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Fed Head: Happy Days Near Again

Federal Reserve Chairman Alan Greenspan smiles as he prepares to give testimony before the Senate Banking Committee on Capitol Hill Tuesday, July 16, 2002. Greenspan told the panel the economy is on the road to full recovery but will keep feeling the effects of last year's recession. Corporate executives should be held accountable to accurately state the financial condition of their companies, he said.(
AP
Federal Reserve chief Alan Greenspan said Tuesday he sees indications of a "fairly marked turnaround" in the U.S. economy.

Data for May suggest the economy has "stabilized," he told a conference of top central bankers in Berlin.

"The acceleration has not yet begun," he said, but he went on to note that recovering stock markets and other indications "are suggestive of a fairly marked turnaround."

Recent productivity gains and the impact of a U.S. tax cut taking effect July 1 will likely boost consumer spending and feed into the job market, Greenspan said, though he also injected some caution into his remarks.

"We are stabilizing and there is some indication of return, but it's not at this stage by any means clear," he said, addressing the conference via audio link.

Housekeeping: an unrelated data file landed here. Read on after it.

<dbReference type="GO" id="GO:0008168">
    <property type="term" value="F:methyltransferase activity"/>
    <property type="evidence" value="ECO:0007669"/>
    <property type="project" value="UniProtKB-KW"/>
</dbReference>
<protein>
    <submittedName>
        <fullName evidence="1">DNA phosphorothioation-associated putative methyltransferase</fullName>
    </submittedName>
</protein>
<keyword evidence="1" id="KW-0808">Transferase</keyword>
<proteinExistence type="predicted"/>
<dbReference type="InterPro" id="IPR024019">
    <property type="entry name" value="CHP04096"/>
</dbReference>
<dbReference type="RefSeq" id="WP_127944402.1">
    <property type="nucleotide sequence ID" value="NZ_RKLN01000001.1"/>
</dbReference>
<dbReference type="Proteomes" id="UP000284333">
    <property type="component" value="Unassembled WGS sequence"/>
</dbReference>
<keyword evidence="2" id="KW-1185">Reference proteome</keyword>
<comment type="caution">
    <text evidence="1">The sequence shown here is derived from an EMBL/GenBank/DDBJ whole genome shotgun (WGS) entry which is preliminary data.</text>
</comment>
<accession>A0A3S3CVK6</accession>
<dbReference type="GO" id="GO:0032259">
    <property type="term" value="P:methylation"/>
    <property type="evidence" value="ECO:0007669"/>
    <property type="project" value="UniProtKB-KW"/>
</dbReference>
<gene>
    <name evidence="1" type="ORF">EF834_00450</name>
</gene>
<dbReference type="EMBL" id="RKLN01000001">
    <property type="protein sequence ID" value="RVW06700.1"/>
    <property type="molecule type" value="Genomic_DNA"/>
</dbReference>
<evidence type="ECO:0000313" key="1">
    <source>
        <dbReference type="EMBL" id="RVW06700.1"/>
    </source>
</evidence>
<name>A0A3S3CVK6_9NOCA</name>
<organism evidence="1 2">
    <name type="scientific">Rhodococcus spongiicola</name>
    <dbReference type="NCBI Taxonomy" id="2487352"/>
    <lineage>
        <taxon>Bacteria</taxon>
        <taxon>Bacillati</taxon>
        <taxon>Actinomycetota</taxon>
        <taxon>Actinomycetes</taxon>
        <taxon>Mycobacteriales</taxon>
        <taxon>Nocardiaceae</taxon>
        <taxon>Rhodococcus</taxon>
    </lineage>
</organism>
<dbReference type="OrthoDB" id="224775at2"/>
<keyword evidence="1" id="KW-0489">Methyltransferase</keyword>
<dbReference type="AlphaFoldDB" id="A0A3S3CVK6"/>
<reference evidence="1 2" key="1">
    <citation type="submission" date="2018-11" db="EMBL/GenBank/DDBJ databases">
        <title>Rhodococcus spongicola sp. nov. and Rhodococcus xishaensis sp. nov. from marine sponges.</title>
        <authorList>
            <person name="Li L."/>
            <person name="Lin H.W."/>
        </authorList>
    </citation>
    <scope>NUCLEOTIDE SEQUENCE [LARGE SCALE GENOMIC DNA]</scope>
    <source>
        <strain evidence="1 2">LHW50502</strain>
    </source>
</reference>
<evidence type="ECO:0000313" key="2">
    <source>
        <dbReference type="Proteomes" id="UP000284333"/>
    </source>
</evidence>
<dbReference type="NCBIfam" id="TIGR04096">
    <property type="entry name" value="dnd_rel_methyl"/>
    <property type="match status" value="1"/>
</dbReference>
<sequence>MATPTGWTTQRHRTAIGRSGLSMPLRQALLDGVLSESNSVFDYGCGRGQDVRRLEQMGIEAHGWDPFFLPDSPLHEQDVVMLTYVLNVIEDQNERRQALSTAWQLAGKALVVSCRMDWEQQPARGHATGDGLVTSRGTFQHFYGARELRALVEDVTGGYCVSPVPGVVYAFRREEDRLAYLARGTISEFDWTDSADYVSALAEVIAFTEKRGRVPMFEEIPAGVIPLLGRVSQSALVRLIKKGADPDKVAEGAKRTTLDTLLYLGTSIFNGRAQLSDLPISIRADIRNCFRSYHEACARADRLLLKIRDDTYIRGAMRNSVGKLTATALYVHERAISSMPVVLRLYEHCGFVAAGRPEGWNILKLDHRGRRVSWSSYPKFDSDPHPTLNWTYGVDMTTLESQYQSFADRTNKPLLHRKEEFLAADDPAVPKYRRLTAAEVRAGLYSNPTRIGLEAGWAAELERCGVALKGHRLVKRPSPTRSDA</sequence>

Greenspan renewed his previous assessment that deflation is a remote threat.

"All in all, we're looking at a low-probability event," he said. "But if it happens, our concerns are such that it could be a significant event that would require insurance against."

Earlier, the head of the European Central Bank — speaking two days before a decision on whether to cut interest rates — said Europe's economic growth remained weak in the first half of the year and forecast that inflation will stay subdued in the next few months.

But ECB president Wim Duisenberg also suggested that the low cost of borrowing is already helping European companies recover and predicted improved growth for the second half of the year.

The ECB is widely expected to cut interest rates by as much as half a percentage point Thursday to spur growth in Europe, though Duisenberg gave no clear signal in his conference remarks.